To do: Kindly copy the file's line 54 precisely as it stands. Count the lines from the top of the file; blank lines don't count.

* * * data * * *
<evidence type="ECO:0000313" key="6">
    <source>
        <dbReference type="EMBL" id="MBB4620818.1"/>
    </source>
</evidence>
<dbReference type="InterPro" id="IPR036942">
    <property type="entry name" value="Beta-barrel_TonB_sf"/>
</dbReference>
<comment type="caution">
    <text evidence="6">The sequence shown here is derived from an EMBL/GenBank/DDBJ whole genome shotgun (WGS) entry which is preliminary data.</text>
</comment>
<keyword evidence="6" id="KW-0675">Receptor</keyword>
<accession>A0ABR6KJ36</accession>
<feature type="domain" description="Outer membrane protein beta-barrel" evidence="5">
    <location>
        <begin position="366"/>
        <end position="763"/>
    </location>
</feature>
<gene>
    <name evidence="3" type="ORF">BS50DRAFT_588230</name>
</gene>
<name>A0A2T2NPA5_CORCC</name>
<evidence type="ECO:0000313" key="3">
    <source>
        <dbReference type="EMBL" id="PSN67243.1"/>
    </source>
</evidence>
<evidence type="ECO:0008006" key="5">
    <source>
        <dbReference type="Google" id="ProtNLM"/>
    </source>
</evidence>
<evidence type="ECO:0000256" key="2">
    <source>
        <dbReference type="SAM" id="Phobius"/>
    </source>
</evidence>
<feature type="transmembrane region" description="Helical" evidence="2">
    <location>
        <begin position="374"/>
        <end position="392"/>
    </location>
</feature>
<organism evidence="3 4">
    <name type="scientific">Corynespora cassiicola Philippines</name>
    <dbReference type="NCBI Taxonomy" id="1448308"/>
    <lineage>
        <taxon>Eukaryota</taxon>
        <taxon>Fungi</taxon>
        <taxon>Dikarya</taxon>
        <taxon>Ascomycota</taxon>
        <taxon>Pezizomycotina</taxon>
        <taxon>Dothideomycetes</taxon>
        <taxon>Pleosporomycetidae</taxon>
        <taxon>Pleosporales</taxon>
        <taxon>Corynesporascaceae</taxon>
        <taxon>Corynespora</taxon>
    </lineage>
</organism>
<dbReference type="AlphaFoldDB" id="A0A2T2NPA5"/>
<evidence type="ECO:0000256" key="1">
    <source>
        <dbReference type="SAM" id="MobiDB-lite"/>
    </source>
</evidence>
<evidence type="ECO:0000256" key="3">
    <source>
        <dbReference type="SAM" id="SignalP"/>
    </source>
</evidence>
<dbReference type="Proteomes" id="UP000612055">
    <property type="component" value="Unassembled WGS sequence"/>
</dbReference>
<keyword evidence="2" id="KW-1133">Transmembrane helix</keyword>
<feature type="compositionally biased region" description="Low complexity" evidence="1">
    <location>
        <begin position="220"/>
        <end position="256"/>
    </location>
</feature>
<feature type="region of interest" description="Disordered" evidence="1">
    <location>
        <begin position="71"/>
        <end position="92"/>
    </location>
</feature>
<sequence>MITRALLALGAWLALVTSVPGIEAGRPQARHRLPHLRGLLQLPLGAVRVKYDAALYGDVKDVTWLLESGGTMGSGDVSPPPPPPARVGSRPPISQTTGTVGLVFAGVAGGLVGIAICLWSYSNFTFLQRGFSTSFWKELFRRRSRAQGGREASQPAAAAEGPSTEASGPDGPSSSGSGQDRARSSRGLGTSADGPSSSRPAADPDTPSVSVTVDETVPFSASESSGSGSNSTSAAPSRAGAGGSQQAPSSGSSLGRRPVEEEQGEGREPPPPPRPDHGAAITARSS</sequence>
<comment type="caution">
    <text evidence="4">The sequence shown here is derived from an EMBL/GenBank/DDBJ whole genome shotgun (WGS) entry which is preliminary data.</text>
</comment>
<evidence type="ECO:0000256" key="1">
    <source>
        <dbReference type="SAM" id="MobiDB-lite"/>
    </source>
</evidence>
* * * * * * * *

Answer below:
        <taxon>Dothideomycetes</taxon>